• Italmatch, which is backed by Ardian, agreed to acquire Detrex Corp, a Michigan-based maker of high performance specialty chemicals, for $27 per share in cash. • Envision Healthcare Corp, a Greenwood Village, Colo.-based health-services provider, has attracted buyout interest from Carlyle Group and Onex Corp, according to Bloomberg. Onex has formed a consortium with Clayton Dubilier & Rice and Hellman & Friedman to bid for the company, while Carlyle is bidding alone. Read more. • Blackstone agreed to recapitalize Cloverleaf Cold Storage, a Sioux City, Iowa-based cold storage warehousing and food logistics company. Financial terms weren’t disclosed. • Long Ridge Equity Partners made an investment of an undisclosed amount in Ametros Financial Corp, a Burlington, Mass.-based provider of post-settlement medical administration solutions. • Silver Oak Services Partners, LLC agreed to acquire the assets of Caring People, a Bronx, N.Y.-based operator as a home health care agency. Financial terms weren’t disclosed. • Long Ridge Equity Partners made an investment of an undisclosed amount in Ametros Financial Corporation, a Burlington, Mass.-based post-settlement medical administration company. • The Hilb Group, a portfolio company of ABRY Partners, acquired HR Knowledge, a Mansfield, Mass.-based provider of integrated HR services that include payroll, employee benefits and human resources management. Financial terms weren’t disclosed. • Arlington Capital Partners acquired a majority stake in Grand River Aseptic Manufacturing, a Grand Rapids, Mich.-based provider of sterile parenteral solutions. Financial terms weren’t disclosed. • H.I.G. Capital acquired Whitney, Bradley & Brown Inc, a Reston, Va.-based provider of program management and consulting services for the U.S. Department of Defense and other federal agencies. Financial terms weren’t disclosed.
• Camposol Holding, a Lima, Peru-based off-season vegetables and seafood supplier, filed for an IPO of up to $345 million.Generación del Pacífico Grupo backs the company. BofA Merrill Lynch and UBS Investment Bank are joint global coordinators in the deal while BTG Pactual and Itau BBA are the joint bookrunners on the deal. The company plans to list on the NYSE. • SendGrid, a Denver, Colo.-based email marketing company, raised $131 million in an offering of 8.2 million shares at $16 a share. In 2016, the company posted loss of $3.9 million on revenue of $79.9 million. Bain Capital(7%), Bessemer Venture Capital(22.5%), Foundry Group Funds(29.6%), and Highway 12 Ventures(13.9%) back the company. Morgan Stanley and J.P. Morgan are joint bookrunners in the deal. The company plans to list on the NYSE as “SEND.” • Hudson, a Middlesex, U.K.-based travel retailer, filed for an $100 million IPO(100% insider). Dufry AG backs the company. Credit Suisse, Morgan Stanley and UBS back the firm. The company plans to list on the NYSE as “HUD.”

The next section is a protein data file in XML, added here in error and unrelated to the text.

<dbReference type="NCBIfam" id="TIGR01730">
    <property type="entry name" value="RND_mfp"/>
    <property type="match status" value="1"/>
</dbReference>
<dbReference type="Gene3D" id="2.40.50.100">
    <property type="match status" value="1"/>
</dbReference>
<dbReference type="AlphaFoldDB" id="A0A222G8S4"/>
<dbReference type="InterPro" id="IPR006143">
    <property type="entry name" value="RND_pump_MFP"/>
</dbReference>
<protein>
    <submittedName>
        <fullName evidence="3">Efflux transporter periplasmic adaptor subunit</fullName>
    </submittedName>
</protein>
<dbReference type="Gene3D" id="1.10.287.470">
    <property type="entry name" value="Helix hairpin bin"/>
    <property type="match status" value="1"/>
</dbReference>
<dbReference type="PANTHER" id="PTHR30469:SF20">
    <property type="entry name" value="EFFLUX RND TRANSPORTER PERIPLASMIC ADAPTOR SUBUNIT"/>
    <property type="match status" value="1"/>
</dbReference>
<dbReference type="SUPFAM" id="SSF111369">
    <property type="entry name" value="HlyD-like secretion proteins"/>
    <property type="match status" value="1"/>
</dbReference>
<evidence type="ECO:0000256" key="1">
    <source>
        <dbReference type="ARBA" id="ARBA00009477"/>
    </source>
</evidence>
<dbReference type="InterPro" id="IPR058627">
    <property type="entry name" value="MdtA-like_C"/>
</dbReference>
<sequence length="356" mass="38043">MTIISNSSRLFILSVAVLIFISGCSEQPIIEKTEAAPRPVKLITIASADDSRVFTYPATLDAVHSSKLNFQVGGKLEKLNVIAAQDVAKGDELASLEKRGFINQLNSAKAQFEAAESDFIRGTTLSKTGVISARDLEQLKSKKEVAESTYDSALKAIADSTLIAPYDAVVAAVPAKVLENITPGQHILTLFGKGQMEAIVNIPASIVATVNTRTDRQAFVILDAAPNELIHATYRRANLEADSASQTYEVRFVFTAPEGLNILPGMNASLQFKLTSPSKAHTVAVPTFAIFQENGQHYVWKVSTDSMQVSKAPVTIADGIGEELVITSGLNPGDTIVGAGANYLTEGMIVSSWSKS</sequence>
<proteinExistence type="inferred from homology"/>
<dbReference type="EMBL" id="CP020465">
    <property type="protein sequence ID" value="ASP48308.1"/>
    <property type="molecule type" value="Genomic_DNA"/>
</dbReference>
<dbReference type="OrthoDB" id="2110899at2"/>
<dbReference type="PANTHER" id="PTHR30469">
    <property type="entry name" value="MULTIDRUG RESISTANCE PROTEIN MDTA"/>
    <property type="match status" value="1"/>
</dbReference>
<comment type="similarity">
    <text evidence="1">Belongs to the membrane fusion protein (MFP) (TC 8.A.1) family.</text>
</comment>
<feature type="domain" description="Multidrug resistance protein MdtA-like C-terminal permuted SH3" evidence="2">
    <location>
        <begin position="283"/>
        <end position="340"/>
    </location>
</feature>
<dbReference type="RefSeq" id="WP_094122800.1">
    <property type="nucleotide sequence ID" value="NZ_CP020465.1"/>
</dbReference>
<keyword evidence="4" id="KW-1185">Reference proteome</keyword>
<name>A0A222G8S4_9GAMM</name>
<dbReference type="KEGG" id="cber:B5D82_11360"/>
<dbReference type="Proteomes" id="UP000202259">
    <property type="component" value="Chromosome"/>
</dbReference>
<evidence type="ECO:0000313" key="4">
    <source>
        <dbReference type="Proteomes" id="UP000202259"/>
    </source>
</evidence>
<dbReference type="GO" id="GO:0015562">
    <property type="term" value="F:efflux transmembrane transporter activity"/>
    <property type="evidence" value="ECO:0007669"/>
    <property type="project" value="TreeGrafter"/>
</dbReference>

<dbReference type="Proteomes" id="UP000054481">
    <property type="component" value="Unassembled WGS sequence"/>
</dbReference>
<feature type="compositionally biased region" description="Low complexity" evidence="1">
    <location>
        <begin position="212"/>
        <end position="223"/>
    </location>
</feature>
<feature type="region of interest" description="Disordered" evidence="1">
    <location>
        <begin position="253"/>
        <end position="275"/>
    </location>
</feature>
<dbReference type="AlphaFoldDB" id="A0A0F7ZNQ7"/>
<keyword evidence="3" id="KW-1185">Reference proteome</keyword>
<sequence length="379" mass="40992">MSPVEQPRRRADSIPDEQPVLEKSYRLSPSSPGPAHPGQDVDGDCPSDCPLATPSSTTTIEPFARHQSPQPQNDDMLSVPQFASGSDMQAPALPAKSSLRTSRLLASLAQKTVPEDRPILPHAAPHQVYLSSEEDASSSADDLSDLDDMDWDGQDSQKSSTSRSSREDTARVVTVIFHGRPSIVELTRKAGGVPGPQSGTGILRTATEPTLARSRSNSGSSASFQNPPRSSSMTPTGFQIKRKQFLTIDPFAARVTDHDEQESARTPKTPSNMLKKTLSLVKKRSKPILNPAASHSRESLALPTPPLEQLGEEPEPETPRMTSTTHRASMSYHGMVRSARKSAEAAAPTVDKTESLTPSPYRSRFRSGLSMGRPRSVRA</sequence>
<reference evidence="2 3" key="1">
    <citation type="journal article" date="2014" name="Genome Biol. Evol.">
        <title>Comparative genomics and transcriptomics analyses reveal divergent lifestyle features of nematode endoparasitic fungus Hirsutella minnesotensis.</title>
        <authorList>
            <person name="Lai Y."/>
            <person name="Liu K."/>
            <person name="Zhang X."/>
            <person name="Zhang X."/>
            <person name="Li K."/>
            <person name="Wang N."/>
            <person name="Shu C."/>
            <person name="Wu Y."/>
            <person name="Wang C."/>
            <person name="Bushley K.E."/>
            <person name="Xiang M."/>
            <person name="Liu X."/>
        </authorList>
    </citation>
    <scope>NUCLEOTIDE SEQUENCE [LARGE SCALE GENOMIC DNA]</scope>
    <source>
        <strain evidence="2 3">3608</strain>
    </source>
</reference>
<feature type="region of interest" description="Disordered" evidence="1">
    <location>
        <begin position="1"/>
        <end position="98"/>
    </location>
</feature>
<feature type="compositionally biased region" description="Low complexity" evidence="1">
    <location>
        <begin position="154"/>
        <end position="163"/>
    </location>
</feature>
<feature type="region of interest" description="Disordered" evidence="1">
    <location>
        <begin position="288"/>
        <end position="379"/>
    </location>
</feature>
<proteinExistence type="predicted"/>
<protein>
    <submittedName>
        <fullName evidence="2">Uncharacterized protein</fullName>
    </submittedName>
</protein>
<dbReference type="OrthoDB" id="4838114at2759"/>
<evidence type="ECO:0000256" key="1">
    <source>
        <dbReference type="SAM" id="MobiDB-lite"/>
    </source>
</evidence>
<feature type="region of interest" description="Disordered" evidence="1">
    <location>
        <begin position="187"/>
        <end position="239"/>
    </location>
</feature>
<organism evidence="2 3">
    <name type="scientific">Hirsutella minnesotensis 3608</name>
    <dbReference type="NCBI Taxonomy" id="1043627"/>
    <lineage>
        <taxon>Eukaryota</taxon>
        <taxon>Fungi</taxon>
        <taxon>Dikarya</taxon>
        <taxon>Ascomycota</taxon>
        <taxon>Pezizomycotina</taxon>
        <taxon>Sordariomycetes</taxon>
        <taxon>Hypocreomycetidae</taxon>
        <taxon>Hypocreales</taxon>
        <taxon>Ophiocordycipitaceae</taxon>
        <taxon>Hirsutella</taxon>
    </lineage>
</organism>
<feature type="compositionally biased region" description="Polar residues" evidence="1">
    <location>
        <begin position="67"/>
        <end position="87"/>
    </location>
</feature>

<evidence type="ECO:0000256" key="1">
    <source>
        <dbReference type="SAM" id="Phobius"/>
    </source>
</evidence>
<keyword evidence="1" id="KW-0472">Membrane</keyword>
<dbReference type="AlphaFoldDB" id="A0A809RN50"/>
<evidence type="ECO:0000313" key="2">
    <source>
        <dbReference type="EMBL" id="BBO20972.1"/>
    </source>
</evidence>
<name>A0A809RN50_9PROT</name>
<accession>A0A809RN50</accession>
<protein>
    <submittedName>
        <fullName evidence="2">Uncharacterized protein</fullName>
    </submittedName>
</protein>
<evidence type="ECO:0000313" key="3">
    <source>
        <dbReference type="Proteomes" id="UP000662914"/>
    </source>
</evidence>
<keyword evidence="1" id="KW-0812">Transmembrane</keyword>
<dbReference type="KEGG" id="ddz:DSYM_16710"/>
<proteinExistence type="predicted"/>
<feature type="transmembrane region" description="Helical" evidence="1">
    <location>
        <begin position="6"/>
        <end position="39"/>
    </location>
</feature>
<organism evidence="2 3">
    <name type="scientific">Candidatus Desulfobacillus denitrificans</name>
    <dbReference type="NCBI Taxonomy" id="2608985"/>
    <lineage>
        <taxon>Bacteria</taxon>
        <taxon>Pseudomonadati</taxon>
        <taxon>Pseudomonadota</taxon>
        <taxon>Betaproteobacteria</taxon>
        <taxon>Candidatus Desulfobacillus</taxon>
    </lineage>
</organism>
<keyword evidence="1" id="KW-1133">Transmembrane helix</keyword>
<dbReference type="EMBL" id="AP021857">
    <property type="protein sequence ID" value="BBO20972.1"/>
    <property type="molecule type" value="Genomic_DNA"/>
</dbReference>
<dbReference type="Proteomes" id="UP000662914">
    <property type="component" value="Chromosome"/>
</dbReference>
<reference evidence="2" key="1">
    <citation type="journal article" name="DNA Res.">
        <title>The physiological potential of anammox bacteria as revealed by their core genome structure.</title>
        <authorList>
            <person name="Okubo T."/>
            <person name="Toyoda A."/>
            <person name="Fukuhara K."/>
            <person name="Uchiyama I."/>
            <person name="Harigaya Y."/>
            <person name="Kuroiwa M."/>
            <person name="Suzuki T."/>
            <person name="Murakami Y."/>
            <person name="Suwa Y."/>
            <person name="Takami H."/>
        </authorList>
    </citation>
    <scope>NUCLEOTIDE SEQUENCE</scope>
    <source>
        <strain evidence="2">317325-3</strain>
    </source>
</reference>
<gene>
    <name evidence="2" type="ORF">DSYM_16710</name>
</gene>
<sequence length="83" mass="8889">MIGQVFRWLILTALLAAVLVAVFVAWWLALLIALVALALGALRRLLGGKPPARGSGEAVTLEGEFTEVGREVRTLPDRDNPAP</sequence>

• Siris Capital Group acquired Intralinks, a New York-based provider of secure data sharing and enterprise collaboration solutions, for about $1 billion in consideration. The seller was Synchronoss Technlogies Inc. • OMERS Private Equity agreed to acquire a majority stake in Trescal SA, a Paris-based provider of calibration services for the test and measuring equipment market. The deal which values the company at about $787 million. The seller is Ardian. • Odyssey Investment Partners, LLC acquired TrialCard, a Morrisville, Calif.-based provider of full-service pharmaceutical market access solutions, from Excellere Partners. Financial terms weren’t disclosed.
FIRMS + FUNDS
• Sequoia Capital, a Menlo Park, Calif.-based private equity and venture capital firm, has set out to raise a third scout fund, Sequoia Capital U.S. Scout Seed Fund III, according to an SEC filing. It would seek $180 million, according to Axios. Read more. • Arrowroot Capital Management, a Santa Monica-based private equity firm, raised $177 million for its third fund, Arrowroot Capital III, L.P.